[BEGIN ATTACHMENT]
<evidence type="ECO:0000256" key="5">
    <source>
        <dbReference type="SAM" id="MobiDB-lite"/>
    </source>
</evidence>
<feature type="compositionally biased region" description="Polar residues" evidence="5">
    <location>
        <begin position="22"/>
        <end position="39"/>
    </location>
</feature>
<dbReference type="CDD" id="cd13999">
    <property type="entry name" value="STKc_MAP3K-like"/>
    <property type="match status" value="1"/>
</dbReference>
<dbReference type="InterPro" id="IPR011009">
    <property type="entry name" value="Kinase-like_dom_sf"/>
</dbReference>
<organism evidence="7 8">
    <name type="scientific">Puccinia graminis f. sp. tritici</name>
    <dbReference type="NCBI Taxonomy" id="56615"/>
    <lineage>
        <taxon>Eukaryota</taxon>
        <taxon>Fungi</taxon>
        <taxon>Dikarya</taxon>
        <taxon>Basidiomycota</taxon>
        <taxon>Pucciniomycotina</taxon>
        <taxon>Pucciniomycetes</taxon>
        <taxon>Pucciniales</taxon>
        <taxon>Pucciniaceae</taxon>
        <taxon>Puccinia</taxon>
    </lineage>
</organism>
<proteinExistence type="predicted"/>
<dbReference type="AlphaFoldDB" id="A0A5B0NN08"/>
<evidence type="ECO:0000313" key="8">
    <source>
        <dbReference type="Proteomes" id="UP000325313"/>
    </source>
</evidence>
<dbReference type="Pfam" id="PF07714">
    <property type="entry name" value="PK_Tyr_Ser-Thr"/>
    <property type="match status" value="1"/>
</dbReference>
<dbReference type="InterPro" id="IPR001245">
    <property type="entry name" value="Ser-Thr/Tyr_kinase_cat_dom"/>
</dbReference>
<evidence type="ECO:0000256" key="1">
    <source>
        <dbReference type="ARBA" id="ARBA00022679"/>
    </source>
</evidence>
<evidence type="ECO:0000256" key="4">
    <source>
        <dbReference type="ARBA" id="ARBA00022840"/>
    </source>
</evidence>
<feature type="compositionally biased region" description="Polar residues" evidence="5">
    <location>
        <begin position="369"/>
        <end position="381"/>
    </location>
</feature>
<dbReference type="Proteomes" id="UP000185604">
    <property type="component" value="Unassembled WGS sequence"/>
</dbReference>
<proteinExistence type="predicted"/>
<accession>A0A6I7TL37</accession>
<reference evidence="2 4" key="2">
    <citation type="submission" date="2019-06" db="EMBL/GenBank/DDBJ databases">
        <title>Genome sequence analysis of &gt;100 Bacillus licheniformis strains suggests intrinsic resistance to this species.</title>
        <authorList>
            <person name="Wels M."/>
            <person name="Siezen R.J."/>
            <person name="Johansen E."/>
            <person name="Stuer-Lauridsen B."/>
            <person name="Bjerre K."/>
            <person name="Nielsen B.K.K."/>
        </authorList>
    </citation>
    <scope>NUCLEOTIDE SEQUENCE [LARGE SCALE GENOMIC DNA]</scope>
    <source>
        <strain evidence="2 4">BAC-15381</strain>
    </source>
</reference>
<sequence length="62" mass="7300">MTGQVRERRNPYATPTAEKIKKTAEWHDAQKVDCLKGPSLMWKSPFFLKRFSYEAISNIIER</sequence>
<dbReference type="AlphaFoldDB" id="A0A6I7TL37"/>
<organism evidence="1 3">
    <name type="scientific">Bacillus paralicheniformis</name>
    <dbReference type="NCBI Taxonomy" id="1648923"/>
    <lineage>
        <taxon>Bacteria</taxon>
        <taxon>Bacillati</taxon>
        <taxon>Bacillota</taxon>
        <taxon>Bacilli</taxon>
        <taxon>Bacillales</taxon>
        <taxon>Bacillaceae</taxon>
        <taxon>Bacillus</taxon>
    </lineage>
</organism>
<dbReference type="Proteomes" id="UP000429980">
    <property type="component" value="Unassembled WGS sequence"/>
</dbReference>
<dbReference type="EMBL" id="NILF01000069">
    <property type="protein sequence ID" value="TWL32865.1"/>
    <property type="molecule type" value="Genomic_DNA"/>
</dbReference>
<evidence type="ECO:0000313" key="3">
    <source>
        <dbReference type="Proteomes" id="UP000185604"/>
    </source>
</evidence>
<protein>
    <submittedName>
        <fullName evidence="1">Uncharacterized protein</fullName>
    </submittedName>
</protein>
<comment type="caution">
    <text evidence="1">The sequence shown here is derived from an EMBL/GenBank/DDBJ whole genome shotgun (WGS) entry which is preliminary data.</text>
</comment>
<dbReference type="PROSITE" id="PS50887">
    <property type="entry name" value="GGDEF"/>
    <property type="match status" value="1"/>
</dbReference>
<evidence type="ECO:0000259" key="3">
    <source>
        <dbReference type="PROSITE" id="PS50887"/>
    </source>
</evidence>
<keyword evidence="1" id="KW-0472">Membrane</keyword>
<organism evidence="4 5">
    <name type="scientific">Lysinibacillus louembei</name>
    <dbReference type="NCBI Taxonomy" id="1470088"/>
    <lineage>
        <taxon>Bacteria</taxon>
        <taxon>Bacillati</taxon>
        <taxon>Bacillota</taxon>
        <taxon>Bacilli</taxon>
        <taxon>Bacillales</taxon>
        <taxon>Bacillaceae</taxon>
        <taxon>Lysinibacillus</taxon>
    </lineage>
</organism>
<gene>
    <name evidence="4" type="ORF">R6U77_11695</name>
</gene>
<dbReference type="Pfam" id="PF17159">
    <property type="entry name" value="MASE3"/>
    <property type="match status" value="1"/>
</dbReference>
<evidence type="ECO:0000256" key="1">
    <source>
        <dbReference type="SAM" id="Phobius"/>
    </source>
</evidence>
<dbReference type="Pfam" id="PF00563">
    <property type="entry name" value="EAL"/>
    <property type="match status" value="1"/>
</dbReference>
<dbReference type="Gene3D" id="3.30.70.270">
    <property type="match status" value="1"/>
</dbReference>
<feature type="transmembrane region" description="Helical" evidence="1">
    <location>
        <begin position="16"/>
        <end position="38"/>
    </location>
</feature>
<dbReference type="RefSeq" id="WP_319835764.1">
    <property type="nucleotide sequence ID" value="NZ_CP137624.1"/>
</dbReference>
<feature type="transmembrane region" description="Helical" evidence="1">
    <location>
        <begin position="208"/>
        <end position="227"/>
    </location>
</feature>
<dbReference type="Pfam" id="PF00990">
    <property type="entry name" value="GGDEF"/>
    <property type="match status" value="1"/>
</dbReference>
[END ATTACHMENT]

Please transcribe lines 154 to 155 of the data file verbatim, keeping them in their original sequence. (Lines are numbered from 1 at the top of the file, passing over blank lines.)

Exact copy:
    </source>
</evidence>